Replenishing Tāne and connecting with te taiao

Issue: Volume 101, Number 7

Posted: 8 June 2022
Reference #: 1HAUWj

Two schools share how they are connecting with Matariki by planting native forests so that current and future ākonga can learn from and enjoy the benefits.
Ka puta Matariki ka rere Whānui
Ko te tohu tēnā o te tau e!
Matariki reappears, Whānui starts its flight
Being the sign of the [new] year!

Tamatea High School student Ruiha Pomana, shares her Matariki learning with her principal. Photo credit - Emma Neal

Tamatea High School student Ruiha Pomana, shares her Matariki learning with her principal. Photo credit - Emma Neal

Tamatea High School, Te Matau a Māui

Tamatea High School in Hawke’s Bay has previously celebrated Matariki with an evening presentation, followed by kai put on by the students. This year they are incorporating a memorable event with the celebrations by planting a native forest.

“We have a number of playing fields and one of them wasn’t used very much. So, I thought instead of mowing it and having to pay to mow it all the time, why don’t we plant it as a native forest to celebrate Matariki and also as a school legacy programme?” says principal Robin Fabish (Ngāti Maniapoto and Ngāti Māhanga with a whakapono connection to Parihaka). 

“It’s an opportunity for our alumni to participate and reconnect to the school and be involved in something that’s good for our environment. It is something that in 40 years’ time our students can drive past and say to their children, ‘I planted that’.” 

The forest, and the planned celebrations, will also include acknowledging those who have passed, as it is being dedicated to the memory of two local educators and national sportspeople, husband and wife Heitia and Marg Hiha. Marg played hockey for New Zealand and Heitia played rugby for the Māori All Blacks. They both taught at schools in the area and passed a few years ago.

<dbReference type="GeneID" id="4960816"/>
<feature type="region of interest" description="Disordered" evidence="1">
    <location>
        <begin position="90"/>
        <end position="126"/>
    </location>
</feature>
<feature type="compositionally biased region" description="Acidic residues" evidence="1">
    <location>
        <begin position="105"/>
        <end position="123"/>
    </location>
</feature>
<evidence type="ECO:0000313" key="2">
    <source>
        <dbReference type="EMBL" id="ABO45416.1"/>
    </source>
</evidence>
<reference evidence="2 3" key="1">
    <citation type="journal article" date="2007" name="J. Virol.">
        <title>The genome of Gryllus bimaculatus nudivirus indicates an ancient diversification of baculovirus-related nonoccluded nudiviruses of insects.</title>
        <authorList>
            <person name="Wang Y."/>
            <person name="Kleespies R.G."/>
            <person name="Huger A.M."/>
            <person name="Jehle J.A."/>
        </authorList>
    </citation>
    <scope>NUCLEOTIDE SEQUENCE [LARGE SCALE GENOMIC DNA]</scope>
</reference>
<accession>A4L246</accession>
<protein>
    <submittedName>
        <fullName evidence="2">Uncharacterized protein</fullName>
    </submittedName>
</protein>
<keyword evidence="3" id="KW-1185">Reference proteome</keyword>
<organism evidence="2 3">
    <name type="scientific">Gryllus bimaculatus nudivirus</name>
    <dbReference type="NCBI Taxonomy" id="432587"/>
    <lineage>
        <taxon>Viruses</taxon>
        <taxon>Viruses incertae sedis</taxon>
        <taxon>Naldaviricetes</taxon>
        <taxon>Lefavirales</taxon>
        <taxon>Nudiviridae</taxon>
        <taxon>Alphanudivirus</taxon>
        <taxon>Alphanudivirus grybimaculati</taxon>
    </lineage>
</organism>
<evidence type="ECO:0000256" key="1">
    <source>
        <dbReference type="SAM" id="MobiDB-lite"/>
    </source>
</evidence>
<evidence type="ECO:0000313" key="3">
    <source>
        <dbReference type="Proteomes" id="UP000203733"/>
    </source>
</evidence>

“Heitia was a real role model of someone making a difference and because he was Mana Whenua it’s also an opportunity for us to recognise our hapū. We’re really pleased to be able to involve the Hiha family in honouring their parents,” says Robin.

“Pōhutukawa is one of the stars in the [Matariki] cluster, and she reminds us to honour those who have passed away. She is tied to Hiwa-i-te-rangi who represents future aspirations. So, as well as paying tribute to those who are important to us who have passed away, we’re also acknowledging the importance of goals, aspirations, and going forward.”

The planting will take place on 23 June, the day before the public holiday, and will start with a karakia at 7am which is when Matariki should appear in the sky. 

Ākonga prepare and serve kai to visitors as part of Matariki.

Ākonga prepare and serve kai to visitors as part of Matariki.

Leading up to the planting there will be a whānau dinner where arts students will exhibit photos that they have been taking. The dinner will also be an opportunity for students to do presentations as to what they have learnt about Matariki.
The evening dinner allows whānau, who may not be able to attend the weekday planting, to be part of the celebrations.

Matariki also presents many cross-curriculum opportunities, says Robin.

“Matariki, the star, represents wellbeing, so it’s an opportunity for us to reflect on our wellbeing through our health curriculum. There’s also our food and nutrition classes who will be involved in preparing the food for the event. They will also be learning about providing manaakitanga, looking after people.” 

Mission Heights, Tāmaki Makaurau

Wellbeing is also an important theme of Matariki for early learning, primary and secondary ākonga in Mission Heights, Auckland. This year they will mark our Indigenous holiday by planting native plants around their bike track and near the neighbouring forest. 

The project is a collaboration between D the two schools, who obtained funding from the Auckland Council for 20,000 native plants. 

Mission Heights Primary School and Mission Heights Junior College (MHJC) had previously received funding to build a bike track that both students and the public can use. The bike track allows students to learn how to use bikes provided by the school and gain confidence in cycling.